That video conferencing experienced a boom in the early days of COVID-19 wasn’t much of a surprise to anyone. Video technology is a visual bridge, allowing us to see our colleagues and loved ones face-to-face at a time when many of us are stuck at home.

At first, all of the time spent in front of the camera was novel, even fun. It made the transition from office or classroom to home much easier. With video, teams could pick up where they left off, collaborating more efficiently and continuing to engage fully in discussions. But after months of back-to-back video conferences, many of us are experiencing video fatigue . You (like many others) may find yourself dreading that video call you once enjoyed.

A number of factors contribute to video fatigue. There’s the added pressure and feeling of being “watched” when you’re on video. When everyone is prominently displayed on a screen, people can feel more self-conscious about how they look, what they say and what they do. Many of us are already under more stress than usual as we deal with the fallout from the pandemic. The added pressure of an on-screen presence can increase that anxiety.

Also, since our view of other meeting attendees is often limited to shoulders and above, we miss body language cues. Our brains need to focus more on facial expressions and tone of voice in order to infer what people are thinking and feeling. The difficulty of this effort multiplies when several people appear on screen (Brady Bunch-style) in grid view. Last, technical glitches such as audio delays and frozen screens can frustrate attendees and make it harder to communicate effectively.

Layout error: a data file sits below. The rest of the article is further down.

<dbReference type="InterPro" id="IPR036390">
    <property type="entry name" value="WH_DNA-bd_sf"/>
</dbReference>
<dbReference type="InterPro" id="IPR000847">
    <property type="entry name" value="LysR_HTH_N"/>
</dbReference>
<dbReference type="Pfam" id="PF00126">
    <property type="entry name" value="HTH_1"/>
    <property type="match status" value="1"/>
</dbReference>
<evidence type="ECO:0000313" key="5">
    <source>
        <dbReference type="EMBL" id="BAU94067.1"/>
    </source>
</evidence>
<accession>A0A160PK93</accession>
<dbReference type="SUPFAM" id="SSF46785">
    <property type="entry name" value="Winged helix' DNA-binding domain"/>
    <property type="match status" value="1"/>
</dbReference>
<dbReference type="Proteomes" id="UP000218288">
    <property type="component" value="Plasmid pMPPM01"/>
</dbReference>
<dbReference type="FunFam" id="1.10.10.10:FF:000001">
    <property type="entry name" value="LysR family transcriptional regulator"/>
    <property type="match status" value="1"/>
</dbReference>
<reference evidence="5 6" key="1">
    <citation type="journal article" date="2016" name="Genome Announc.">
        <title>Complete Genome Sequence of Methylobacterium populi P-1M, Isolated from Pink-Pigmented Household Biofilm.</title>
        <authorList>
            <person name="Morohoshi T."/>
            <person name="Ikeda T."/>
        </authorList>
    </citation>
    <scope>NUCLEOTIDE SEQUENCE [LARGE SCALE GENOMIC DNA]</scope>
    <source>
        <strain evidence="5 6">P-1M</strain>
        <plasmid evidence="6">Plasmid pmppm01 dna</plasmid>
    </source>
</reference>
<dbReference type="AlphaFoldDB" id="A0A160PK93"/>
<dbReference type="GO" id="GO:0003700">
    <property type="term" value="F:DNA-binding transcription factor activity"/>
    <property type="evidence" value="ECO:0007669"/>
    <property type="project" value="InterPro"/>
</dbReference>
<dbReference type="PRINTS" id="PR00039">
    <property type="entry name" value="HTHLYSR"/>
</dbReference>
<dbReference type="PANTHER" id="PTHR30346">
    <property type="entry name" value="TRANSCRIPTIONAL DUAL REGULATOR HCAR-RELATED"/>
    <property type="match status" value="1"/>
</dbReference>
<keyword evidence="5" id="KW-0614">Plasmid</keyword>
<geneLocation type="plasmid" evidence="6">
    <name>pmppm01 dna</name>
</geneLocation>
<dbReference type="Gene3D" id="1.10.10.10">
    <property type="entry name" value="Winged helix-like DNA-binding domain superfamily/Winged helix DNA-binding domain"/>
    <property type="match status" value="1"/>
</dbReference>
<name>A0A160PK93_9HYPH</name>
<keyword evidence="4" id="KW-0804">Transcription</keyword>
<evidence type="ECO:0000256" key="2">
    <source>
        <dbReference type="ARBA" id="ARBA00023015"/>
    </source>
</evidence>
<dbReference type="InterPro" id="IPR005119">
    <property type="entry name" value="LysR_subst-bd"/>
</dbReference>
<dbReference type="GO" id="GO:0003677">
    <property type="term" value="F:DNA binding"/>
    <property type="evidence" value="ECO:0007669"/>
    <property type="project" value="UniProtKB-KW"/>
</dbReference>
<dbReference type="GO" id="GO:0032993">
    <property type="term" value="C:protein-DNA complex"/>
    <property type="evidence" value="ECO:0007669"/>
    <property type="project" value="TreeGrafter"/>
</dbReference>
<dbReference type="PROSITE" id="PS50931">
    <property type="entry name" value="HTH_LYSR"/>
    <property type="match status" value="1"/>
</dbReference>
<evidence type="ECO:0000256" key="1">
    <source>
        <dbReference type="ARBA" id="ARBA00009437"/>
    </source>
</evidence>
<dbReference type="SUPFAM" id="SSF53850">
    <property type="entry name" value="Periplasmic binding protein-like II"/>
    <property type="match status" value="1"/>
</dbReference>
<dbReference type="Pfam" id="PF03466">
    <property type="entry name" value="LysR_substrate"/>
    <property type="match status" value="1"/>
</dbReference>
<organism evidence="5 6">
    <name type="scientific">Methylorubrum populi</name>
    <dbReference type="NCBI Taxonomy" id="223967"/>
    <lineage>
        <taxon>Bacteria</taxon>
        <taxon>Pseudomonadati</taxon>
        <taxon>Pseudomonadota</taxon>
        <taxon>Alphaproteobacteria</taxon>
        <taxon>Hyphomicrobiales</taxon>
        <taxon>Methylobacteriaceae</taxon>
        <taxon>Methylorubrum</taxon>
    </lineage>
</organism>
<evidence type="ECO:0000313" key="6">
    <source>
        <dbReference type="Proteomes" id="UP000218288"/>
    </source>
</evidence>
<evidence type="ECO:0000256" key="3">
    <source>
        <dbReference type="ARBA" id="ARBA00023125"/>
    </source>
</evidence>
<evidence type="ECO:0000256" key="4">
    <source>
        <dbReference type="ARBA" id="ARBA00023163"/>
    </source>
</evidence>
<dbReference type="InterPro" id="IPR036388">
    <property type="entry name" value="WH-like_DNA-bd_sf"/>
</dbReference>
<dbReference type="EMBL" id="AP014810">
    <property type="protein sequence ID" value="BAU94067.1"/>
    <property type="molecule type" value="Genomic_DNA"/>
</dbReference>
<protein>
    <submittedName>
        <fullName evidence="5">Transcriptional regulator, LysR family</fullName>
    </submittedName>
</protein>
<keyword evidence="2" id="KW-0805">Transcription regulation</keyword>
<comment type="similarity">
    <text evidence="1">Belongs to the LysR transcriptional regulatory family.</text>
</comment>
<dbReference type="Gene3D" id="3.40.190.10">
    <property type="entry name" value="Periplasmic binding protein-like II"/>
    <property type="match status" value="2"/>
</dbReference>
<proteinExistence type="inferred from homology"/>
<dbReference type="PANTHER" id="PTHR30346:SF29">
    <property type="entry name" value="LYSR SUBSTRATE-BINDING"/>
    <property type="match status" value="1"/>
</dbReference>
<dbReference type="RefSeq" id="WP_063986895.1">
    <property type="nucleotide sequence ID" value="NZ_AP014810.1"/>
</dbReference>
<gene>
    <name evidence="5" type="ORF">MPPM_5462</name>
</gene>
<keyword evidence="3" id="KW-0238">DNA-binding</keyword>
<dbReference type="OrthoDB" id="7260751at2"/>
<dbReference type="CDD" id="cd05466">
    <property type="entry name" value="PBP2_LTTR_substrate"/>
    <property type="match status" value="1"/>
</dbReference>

Video conferencing has also become a means of communication for more than just work. Many of us are relying on video to stay in touch with friends and go to school. As a result, we’re spending both work and personal time on camera, and these hours add up fast. It’s no wonder people have come to find video conferences draining.

Fortunately, there are things you can do to reduce video fatigue, while still interacting with your colleagues and getting your work done. The five tips below will help you recharge your video conferencing batteries.

Five Tips To Combat Video Conferencing Fatigue

1. Ask Yourself If Video Is Really Necessary.

Video conferencing technology has definite benefits. It allows us to maintain a more personal connection with attendees and keeps people engaged. However, sometimes it’s just not necessary. If you’re scheduling a meeting, think about how important it is to see the other participants. Client meetings and brainstorming sessions are often better with video, but routine check-ins and status updates may be just as effective with the camera turned off.